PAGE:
In 1989, the Twins finished the 146-mile Badwater to Mt. Whitney run in a then-record 50 hours. In 1990, tricked into sleeping only 90 minutes by their crew, they smashed that mark and finished in 39 hours. In 1990, they finished 1-2 among women at the three-day, 520-mile Ultraman Triathlon in Hawaii, finished second and third women in the 7-day, 140-mile, self-supported Marathon Des Sables through the Moroccan desert. In 1991, they finished the a double Ironman in Alabama and in 1992 set a record of 46 hours to finish the Triple Ironman in France. In 1994, they did both the Raid Gauloises and the Eco-Challenge expedition length adventure races and in 1995, survived the first Extreme games adventure race in 120-degree conditions in Baja Mexico.
In 1996, on a plane ride home from Ironman Hawaii, she met 1979 Ironman Hawaii champion Tom Warren and invited him to a San Diego post-Ironman party. Barbara said she had reservations about meeting the former Pacific Beach tavern owner, but was won over by their first date the next morning. “We ran from Del Mar to Oceanside,” she recalled. When we were done, then I just knew. Case closed, End of story, I was in love with him.”
In 1997, the twins became the first women to make a solo 350-mile crossing on foot and raft from Homer to Hope in the Alaska Wilderness Classic. In 1999, they won their age group in the Mt. Taylor Quadrathlon a bike-run-snowshoe-ski event in New Mexico. In 2000, they invented the Twin Team Quadrathlon Extreme in which Barbara supported Angelika, who biked 110 miles from San Diego to San Pedro, swam 23 miles to Catalina Island, ran 50 miles around the island, kayaked 23 miles back to the mainland, and biked 110 miles home in a grand total of 49 hours.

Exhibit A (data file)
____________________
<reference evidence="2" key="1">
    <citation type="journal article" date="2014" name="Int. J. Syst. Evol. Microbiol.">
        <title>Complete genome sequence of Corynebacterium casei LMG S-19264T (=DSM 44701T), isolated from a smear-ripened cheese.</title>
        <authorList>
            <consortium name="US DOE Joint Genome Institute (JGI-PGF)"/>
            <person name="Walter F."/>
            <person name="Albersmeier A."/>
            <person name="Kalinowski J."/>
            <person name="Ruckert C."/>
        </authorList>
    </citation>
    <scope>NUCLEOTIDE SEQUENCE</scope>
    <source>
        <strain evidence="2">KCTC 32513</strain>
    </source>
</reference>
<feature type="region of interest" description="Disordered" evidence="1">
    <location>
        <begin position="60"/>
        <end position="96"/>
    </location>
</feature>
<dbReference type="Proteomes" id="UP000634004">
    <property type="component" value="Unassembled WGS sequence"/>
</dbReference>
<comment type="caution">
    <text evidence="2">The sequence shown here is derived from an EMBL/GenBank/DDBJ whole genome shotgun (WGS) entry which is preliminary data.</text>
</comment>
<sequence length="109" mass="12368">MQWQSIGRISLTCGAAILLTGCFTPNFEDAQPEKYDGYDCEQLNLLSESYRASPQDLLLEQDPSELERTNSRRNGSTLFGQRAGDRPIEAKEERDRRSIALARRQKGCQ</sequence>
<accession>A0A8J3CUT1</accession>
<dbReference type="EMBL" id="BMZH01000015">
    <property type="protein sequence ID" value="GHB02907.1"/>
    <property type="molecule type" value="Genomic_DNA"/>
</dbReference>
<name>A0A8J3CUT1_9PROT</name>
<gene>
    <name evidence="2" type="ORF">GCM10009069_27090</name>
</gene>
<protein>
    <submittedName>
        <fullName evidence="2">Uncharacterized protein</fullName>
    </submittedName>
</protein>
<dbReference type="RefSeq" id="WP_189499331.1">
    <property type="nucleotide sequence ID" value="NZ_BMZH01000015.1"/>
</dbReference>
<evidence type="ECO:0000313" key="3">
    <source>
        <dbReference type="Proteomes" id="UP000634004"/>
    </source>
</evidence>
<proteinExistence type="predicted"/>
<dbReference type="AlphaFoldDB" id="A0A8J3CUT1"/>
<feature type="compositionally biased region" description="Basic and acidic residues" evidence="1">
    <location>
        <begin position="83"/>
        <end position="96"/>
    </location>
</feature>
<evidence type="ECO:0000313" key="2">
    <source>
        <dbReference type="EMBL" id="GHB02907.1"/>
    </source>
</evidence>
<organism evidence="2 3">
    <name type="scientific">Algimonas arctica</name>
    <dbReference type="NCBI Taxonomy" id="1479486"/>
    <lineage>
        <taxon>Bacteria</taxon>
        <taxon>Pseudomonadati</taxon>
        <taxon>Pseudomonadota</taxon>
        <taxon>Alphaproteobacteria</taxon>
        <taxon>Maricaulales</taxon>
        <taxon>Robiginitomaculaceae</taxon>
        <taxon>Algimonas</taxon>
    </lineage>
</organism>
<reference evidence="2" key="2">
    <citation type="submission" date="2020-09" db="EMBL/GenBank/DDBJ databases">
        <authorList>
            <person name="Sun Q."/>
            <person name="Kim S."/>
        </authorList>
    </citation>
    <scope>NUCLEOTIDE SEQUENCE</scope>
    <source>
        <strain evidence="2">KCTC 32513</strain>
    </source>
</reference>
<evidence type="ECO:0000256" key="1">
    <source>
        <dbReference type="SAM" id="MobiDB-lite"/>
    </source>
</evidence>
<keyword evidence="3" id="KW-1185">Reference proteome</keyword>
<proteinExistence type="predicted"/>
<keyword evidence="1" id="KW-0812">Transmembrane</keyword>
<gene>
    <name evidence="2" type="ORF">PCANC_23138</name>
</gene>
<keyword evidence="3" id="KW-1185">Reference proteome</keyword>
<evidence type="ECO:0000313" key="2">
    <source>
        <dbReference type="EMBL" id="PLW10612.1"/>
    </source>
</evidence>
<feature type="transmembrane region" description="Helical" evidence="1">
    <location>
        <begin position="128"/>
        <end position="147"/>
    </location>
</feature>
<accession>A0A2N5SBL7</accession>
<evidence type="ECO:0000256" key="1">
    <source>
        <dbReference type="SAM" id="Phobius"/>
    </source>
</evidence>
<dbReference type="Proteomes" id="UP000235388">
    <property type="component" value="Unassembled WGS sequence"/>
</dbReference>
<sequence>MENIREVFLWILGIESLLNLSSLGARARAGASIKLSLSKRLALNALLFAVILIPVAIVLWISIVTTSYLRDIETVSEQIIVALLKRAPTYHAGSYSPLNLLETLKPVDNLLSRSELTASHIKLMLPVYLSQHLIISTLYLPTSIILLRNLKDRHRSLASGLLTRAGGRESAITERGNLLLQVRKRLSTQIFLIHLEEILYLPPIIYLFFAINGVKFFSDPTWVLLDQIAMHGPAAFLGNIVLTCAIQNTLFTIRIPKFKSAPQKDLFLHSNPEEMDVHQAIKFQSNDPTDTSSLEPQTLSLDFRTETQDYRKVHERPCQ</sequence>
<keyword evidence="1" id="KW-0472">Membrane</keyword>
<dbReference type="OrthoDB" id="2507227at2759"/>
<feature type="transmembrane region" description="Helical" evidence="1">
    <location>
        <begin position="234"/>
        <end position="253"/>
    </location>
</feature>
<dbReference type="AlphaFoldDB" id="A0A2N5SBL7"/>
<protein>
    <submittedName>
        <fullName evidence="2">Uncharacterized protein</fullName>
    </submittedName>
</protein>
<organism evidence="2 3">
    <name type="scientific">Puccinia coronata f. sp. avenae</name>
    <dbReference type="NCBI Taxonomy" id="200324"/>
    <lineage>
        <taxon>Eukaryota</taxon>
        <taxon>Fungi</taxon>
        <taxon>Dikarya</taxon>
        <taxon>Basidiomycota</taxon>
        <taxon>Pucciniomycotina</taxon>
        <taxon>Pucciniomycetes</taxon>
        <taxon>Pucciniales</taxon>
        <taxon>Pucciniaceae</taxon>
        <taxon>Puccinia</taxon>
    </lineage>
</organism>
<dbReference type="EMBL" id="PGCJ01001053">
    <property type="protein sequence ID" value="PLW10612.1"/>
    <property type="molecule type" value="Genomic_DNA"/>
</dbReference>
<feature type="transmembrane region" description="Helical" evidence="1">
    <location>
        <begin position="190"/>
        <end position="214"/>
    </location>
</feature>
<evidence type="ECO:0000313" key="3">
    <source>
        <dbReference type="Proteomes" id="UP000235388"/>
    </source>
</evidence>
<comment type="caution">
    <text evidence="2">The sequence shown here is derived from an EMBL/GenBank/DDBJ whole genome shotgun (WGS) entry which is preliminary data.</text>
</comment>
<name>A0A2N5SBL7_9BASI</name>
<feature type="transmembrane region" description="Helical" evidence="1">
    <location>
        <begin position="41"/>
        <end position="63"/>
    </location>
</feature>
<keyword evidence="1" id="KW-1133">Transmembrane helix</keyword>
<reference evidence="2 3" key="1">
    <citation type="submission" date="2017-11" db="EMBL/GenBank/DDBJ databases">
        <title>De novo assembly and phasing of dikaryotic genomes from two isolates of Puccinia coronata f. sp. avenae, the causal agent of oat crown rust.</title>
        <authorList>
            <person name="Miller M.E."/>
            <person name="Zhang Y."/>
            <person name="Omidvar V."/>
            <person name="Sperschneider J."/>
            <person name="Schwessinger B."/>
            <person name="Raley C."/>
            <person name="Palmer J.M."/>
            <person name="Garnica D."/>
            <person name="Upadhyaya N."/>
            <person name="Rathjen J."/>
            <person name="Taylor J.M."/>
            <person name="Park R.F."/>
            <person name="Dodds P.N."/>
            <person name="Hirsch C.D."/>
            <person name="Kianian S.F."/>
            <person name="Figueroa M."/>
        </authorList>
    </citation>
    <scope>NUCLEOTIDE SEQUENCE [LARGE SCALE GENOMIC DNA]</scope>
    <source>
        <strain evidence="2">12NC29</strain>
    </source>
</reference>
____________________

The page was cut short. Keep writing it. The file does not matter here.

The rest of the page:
In 2001, the twins were the first two-women team to conquer cycling’s 2,900-mile Race Across America, in 9 days and 13 hours. Just 65 miles from the finish, Angelika was hit by a car and suffered a separated shoulder, torn ligaments, broken ribs and a badly bruised knee. And so when fear of paralysis was allayed, Barbara took off and finished the Twins’ race.
In 2002, the Twins and several of their children climbed 19,342-foot Mt. Kilimanjaro in Africa on the tough Umbwe route. That same year they also set a record of 23 hours climbing Mt. Whitney twice on a mountaineering route.